Teaching & Learning

USU Society of Women Engineers Wins Outreach Award

By Sydney Dahle |

Elementary students in the San Juan school district work on STEM inspired projects presented by the Utah State University Chapter of the Society of Women Engineers.

The Utah State University section of the Society of Women Engineers was awarded the Outstanding Outreach Event Award from the international Society of Women Engineers on Nov. 18 for their work on their new Diné Engineering Extravaganza Jr. event.

The goal was to help students connect their indigenous identity to what they learn and how they see themselves in engineering. It focused on outreach to the Diné Bikeyah, a Navajo tribe in Southern Utah.

The event took place in March at two elementary schools in the San Juan School District. About 98 percent of the students there are Diné. They were given the opportunity to participate in hands-on, culturally inclusive STEM activities. SWE members facilitated activities to 100 students and their educators from four different disciplines — biological, mechanical and aerospace, computer, and environmental engineering.

“In the state of Utah, the indigenous community often does not receive enough funding for STEM education,” said Associate Professor and Faculty Adviser Elizabeth Vargis. “The majority of students in the southern part of our state are members of the Navajo nation, a historically underserved population. As a result, the children who grow up in this area are less likely to pursue degrees in STEM.”

To help address this problem, SWE asked educators on the Navajo reservation what areas they felt were lacking and what projects they wanted to see for their students. This, along with extensive research on Navajo cultural values and lifestyles, helped the group indentify Diné cultural knowledge that already played a role in their inclusion of STEM.

Each workshop was integrated with indigenous culture, lifestyle, values and history and was paired with a presentation of background information on the topics and culture. USU-SWE provided each student with a take-home bag with STEM activities, additional information about indigenous leaders, higher education resource fliers for parents and caregivers, and a shirt that incorporated the Diné language and flag. This year, they will also include an illustrated book on the science-Diné relationship to continue to connect the Diné community to engineering.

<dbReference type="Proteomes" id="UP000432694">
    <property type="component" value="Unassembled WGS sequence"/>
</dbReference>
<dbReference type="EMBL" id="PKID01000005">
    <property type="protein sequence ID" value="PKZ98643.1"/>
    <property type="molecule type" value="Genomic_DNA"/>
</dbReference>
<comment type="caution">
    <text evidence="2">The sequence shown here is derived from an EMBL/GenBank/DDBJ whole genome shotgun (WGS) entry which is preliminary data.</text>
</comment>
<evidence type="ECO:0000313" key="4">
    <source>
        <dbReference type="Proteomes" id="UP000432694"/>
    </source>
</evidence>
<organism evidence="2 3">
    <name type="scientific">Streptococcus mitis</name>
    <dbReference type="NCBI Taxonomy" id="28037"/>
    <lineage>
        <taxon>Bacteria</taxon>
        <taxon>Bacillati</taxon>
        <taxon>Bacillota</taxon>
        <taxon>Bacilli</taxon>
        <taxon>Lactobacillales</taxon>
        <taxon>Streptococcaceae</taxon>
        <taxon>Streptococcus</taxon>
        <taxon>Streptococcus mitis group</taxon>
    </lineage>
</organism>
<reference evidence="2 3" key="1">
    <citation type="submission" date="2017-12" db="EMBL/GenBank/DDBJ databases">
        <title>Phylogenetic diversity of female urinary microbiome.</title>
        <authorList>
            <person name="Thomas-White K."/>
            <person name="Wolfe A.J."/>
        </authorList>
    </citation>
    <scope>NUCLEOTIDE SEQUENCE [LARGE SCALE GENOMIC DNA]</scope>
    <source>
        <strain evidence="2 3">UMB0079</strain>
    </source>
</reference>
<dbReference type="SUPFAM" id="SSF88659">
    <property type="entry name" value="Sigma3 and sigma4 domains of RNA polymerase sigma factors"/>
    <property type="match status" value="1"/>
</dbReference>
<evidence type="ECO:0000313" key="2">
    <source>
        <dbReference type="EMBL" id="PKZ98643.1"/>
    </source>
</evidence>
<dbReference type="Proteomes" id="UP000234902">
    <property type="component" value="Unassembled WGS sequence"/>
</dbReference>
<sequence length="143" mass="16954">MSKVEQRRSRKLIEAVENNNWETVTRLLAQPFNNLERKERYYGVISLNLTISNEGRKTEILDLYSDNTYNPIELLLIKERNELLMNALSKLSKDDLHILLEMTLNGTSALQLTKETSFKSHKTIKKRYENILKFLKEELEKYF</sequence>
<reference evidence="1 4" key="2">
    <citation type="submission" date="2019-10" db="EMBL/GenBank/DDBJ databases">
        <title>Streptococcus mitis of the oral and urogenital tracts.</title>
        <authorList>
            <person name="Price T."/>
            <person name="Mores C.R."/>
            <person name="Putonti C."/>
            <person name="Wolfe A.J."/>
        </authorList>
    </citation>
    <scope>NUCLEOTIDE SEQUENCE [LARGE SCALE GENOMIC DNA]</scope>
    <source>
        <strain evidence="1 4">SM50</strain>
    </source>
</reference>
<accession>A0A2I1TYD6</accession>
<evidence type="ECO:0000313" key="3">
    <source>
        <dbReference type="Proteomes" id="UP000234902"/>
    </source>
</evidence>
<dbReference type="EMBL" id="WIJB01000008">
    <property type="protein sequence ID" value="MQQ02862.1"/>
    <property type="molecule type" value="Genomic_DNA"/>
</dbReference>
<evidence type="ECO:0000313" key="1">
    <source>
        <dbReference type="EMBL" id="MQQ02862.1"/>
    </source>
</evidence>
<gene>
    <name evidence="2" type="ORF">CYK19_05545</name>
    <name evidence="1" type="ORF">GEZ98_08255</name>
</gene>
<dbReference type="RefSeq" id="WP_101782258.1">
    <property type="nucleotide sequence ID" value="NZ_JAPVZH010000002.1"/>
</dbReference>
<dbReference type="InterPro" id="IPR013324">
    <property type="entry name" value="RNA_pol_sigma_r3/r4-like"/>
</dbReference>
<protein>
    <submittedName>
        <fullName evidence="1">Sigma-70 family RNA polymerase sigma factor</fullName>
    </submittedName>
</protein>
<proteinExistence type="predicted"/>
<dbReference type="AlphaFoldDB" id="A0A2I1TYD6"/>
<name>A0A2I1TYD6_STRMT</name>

“This event has had an impact on not only the students who participated, but also on the members of our collegiate section since volunteers learned just as much, if not more from the students. This activity makes it evident that engineering will only benefit from increases in perspectives that come from diversity and equity within it,” said Kristine Peterson, the previous SWE vice president of student affairs and current SWE liaison.

SWE will continue to expand the program along with their other Extravaganza events in the future. It is the hope that strengthening a connection to the San Juan School District and its community will create a lasting collaboration and continue to inspire young indigenous engineers to pursue STEM-related activities. They will officially receive this award at a SWE conference in Seattle, Washington, in March 2023.

Each STEM workshop presented by USU-SWE was integrated with indigenous culture, lifestyle, values and history as well as background information on topics and culture.

WRITER

Sydney Dahle
Public Relations Specialist
College of Engineering
435-797-7512
sydney.dahle@usu.edu

CONTACT

Elizabeth Vargis
Biological Engineering
Associate Professor
435-797-0618
elizabeth.vargis@usu.edu


TOPICS

Engineering 276stories Diversity & Inclusion 169stories Women 156stories STEM 71stories K-12 50stories

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